5 factors to consider when nearshoring

November 26, 2013

China's wages have been on the rise for some time, and many manufacturers are choosing to move their production processes out of the country as a result. With China's long, inflexible supply chains and rising higher wages, it is no longer a viable offshoring option for many manufacturers. Companies are preparing to bring back their production processes from China, but reshoring might not be the optimal solution. In an article for Industry Week, John Mills, executive vice president of business development at Rideau Recognition Solutions, gave some tips for manufacturers looking to increase the capacity of their current North American facilities. While upping current plants' capacities in Canada and the U.S. could help manufacturers bring the fabrication and assembly processes back to North America, doing so can strain existing facilities' operations and staff.

The advantage of offshoring to Mexico
As more Canadian and American businesses come back to North America, some still aren't able to keep their entire manufacturing processes in Canada and the U.S. Manufacturing in Mexico allows companies to gain the cost savings of offshoring while maintaining the benefits of North American manufacturing. Many companies depend on offshore manufacturing to streamline costs and maintain product quality. With its close proximity to the U.S., high quality labor at affordable costs and adaptable supply chains, expanding to Mexico is often the best solution for the majority of North American manufacturers.

Scott Sneckenberger, partner of global services for business consulting firm Plante Moran, told Plastics Today more manufacturers are taking the leap to produce in Mexico.

"If you look at just the unit price Mexico would be more expensive, but looking at the total cost there's an advantage now," Sneckenberger said. "Companies are getting smarter. They're looking at three-five days on a truck from Mexico versus weeks on a boat. We're definitely seeing a growing trend toward Mexico."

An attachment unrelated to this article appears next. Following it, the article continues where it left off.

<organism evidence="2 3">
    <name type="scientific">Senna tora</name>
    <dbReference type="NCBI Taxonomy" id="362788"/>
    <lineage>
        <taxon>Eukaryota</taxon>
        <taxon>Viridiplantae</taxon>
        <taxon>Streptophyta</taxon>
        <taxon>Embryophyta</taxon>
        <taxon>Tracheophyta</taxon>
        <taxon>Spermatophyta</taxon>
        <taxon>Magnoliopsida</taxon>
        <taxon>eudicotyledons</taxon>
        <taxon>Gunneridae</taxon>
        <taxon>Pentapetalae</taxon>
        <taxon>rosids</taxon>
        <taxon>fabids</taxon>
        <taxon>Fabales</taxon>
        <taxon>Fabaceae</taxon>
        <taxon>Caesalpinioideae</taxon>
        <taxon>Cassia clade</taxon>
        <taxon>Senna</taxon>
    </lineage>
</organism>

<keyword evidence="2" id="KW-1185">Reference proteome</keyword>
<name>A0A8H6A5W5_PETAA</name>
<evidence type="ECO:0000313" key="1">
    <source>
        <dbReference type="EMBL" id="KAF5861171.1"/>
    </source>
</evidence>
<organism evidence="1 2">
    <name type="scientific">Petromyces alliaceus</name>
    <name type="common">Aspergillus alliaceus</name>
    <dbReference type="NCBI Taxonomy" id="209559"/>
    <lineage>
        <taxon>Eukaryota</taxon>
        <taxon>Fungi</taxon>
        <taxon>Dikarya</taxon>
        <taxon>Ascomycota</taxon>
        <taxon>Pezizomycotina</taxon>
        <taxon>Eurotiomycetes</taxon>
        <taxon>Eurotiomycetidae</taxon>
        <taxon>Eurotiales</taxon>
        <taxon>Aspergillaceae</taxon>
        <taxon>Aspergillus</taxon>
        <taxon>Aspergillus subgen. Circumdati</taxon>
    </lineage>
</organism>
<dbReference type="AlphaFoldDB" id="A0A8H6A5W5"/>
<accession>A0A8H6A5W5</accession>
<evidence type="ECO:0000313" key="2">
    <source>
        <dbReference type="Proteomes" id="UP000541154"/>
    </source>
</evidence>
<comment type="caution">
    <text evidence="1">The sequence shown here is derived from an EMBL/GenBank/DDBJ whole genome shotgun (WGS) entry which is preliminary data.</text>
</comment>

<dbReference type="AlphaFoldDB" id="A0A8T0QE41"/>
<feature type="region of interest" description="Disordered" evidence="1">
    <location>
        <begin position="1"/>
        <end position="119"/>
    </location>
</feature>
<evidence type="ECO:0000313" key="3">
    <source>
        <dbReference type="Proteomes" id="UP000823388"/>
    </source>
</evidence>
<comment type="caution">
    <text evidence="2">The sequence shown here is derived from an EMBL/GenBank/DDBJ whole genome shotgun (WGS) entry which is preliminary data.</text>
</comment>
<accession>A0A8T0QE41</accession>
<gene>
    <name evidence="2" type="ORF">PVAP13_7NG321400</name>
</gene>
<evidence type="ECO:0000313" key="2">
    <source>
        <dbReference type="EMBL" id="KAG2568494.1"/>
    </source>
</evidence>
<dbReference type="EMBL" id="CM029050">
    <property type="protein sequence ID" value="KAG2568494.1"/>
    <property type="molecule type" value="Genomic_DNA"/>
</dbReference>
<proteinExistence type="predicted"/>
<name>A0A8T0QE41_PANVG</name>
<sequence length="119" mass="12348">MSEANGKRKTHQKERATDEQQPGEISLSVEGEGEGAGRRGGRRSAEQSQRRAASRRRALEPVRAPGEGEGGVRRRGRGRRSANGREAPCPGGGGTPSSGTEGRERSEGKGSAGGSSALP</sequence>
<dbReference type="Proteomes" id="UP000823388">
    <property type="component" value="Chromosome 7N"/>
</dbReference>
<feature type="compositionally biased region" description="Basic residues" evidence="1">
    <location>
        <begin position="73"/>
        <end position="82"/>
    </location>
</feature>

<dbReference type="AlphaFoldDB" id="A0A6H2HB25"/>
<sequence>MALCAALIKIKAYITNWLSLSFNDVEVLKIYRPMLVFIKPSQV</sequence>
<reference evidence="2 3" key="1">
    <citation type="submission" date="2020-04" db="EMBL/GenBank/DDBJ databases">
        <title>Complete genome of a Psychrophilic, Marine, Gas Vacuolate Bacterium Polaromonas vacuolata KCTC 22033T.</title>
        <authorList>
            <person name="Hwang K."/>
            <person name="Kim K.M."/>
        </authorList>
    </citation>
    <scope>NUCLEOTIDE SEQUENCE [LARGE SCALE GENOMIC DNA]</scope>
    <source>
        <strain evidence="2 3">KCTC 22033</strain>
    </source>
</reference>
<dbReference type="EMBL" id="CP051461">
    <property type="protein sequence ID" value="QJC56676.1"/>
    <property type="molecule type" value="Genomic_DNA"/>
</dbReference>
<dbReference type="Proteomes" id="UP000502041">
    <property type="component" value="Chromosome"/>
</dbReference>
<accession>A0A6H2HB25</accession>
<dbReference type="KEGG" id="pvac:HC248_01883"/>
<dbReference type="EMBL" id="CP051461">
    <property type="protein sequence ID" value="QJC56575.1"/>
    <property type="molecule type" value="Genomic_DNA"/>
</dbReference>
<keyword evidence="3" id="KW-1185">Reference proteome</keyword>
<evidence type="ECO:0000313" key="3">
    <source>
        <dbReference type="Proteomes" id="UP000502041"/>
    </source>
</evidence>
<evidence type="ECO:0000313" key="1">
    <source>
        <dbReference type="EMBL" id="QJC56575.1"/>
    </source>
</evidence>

Businesses can still use some of Mills' tips, as well as others, to adequately prepare to nearshore their operations. Each of these five business factors ensure the company is ready to move the production process from China to Mexico:

1. Conduct productivity testing
Many manufacturers won't offshore to another country unless their current operations are optimized. Mills suggested companies try higher-volume runs and provide additional training to existing staff. This can show the facility might not be able to increase capacity and another plant is needed. According to an article for CIO Insight by John Parkinson, senior vice president of the project management office for Axis Capital, companies need to adapt their capacities to the scale they need in order to deliver the correct number of goods. Many Canadian and American factories cannot afford to expand and halt certain areas of production until they are ready to supply more products. Testing can show leaders that nearshoring is the best option.

2. Leadership communication
Management must be on board with the move to Mexico. Communication between key personnel can make or break nearshoring.

3. Focus on suppliers
Some manufacturers might want to stick with their current suppliers when offshoring to Mexico, so it's important to maintain strong communication with suppliers. Many companies choose to build relationships with new manufacturers in the country. Either way, being aware of options is important. 

4. Prepare for culture barriers
Despite their close proximity, Mexico's culture differs from Canada and the U.S. According to Parkinson, companies need to be aware of any language challenges and even business culture differences. Understanding Mexican professionals have their own way of doing things and how the Mexican workforce responds to certain management styles is important.

5. Partner with a shelter company
Offshoring to Mexico is not the same as offshoring to China, and many companies may require shelter company assistance to do so successfully. Experienced shelter companies can ensure manufacturers don't miss any aspect of the expansion process and help businesses hire and pay their Mexican workforce.

The Offshore Group: You Manufacture ... We Do The Rest


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